Saturday, July 11, 2009

Accidents are Never Planned

The last two posts were sent over my cell phone: I've terminated my Twitter account, along with my Open Salon and Telegraph accounts, but can upload brief updates to this blog.

Shortly after I biked to work Friday morning, I received a call from Rebecca, relating that her father had been admitted to the hospital but details were still pending. Half an hour later she let me know that her father, Eddie, suffered a stroke, which was discovered when his workplace noted he had not arrived. The entire family mobilized immediately and drove out to Green Bay, so I told my workplace I was leaving. This was no big deal since we had actually shut down to move our office from one building to another.

Getting out of Minneapolis was another matter. A driver in the bus lane decided to shove me out of the way with his car when his lane was blocked for construction. I anticipated his behavior and escaped collision. I raced home, got Rebecca, drove out to Chipotle for a quick to-go lunch, and promptly witnessed a car accident. Right in front of me, at an intersection, a blue truck was turning left and a black sports car drove straight into its rear end. Didn't even touch the brakes. I parked, ran to the accident, called the police but they said they'd already logged the accident and hung up on me before I could volunteer my role as a witness.

But we did make it out to Green Bay. Eddie was having some trouble speaking, controlling his verbal faculty to form coherent words, though clearly he was having ideas he needed to express. Today that has improved and he can express longer sentences before he gets tangled. His wife, Millie, who has been suffering from Alzheimer's, has out of necessity seemed to recover a little and can make and form new short-term memories. She seemed to improve over the course of our two-week cruise, as though the constant stimulation and interaction brought her out of a fog, and so she has been able to stay pretty much on top of the activity at her house (what with four families having converged) and at the hospital.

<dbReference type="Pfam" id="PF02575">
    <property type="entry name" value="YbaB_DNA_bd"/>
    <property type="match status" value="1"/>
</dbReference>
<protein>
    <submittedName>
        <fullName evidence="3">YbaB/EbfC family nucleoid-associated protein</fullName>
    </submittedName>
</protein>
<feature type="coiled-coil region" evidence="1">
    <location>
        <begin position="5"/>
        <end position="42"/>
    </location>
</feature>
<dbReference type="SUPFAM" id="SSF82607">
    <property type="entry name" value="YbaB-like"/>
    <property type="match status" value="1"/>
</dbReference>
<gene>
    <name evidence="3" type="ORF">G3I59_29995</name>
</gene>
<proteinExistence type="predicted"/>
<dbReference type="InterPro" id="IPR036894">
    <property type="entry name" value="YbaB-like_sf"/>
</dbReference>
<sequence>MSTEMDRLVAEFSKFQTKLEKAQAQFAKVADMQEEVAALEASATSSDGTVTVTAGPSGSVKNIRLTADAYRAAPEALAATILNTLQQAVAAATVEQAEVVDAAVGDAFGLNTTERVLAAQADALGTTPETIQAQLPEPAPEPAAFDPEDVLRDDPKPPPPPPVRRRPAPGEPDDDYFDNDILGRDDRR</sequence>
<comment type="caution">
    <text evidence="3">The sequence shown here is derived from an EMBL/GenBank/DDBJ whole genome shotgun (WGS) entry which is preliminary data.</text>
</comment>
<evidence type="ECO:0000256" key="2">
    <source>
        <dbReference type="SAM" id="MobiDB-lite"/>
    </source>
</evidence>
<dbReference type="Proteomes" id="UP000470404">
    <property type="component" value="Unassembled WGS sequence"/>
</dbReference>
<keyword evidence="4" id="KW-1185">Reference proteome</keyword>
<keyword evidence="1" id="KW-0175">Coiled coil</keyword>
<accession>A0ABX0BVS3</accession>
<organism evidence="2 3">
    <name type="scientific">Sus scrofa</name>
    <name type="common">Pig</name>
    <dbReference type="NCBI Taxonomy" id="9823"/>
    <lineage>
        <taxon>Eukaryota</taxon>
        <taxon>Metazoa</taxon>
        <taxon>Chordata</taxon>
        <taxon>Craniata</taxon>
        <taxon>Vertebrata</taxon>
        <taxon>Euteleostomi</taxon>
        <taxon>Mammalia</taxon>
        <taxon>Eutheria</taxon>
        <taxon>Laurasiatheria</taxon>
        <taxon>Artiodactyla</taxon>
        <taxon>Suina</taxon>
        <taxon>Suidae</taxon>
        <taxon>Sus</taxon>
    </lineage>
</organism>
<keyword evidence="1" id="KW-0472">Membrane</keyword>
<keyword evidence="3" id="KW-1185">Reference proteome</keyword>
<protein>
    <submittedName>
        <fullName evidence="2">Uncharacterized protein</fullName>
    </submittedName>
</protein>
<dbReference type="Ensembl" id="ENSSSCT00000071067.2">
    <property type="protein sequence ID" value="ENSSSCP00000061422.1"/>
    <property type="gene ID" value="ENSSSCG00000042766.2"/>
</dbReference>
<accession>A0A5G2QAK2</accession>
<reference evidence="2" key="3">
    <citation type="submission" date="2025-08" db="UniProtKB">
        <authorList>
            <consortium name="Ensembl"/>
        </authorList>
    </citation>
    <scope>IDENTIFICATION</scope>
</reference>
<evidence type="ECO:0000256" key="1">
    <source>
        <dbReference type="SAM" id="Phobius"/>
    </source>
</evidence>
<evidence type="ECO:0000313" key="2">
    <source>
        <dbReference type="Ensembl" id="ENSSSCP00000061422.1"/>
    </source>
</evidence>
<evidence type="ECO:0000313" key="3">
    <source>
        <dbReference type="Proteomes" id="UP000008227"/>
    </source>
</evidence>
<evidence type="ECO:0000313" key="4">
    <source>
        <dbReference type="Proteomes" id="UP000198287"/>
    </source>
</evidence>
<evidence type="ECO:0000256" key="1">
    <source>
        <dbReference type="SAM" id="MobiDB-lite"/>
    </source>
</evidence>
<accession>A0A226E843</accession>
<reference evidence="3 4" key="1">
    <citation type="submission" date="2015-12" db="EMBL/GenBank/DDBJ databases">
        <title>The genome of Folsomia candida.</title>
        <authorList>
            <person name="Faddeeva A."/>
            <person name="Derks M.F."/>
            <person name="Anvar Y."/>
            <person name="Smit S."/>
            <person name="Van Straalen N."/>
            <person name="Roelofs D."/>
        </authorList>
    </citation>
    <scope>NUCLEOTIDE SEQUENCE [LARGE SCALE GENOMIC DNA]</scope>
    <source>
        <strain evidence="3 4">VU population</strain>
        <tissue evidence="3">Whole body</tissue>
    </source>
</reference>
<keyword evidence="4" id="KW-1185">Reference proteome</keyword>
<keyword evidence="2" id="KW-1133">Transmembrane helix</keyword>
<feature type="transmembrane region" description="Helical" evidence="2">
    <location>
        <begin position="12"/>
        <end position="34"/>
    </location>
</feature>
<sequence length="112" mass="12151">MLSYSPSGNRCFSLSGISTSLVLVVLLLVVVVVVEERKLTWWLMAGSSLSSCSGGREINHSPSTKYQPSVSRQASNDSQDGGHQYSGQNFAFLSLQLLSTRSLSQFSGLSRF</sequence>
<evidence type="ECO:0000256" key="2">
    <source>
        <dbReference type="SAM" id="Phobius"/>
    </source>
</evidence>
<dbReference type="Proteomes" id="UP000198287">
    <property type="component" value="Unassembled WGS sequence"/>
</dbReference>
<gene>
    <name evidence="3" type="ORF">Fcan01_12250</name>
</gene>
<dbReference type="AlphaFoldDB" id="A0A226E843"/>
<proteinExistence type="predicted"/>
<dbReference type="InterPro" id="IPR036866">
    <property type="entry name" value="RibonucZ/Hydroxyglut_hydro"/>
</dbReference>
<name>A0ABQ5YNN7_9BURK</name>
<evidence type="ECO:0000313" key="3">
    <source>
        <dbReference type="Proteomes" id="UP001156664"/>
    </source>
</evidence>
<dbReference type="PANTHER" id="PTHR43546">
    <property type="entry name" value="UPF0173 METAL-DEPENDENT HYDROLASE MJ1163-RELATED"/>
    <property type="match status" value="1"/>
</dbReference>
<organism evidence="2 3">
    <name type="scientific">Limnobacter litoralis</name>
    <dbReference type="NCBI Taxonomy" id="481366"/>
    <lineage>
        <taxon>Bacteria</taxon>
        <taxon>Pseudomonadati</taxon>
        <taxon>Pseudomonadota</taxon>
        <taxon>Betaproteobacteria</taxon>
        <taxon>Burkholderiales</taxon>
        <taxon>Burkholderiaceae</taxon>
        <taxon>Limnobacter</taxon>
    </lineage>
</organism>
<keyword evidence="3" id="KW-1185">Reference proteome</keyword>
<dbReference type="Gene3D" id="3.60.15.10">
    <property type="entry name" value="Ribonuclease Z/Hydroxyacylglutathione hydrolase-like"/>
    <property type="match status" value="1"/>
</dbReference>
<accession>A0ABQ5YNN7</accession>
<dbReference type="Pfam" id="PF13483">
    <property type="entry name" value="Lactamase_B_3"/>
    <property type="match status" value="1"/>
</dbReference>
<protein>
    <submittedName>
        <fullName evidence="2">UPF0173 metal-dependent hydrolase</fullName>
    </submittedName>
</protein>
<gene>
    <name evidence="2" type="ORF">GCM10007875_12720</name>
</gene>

It's an emotionally wrenching weekend. The four daughters are reconciling with the shock of what has happened to their father, as well as trying to plan what comes next, because Eddie and Millie will need someone to take care of them, but we all live four and a half hours away. This is a terrible economy for anyone to take much time off from work, but what can you do in the face of a family need? There's no easy or clear answer. Certainly, we can't rely on our government whatsoever, to any extent: it is up to the family to improvise and forge its own solution.

As for me, I am not among my considerations. Rebecca needs me, the family needs me. When I'm not needed I sit in another room with a large book of Jewish jokes and short stories; when I'm needed I try to do whatever I can for other people. The hardest thing is keeping my patience, but other people have greater needs than mine.

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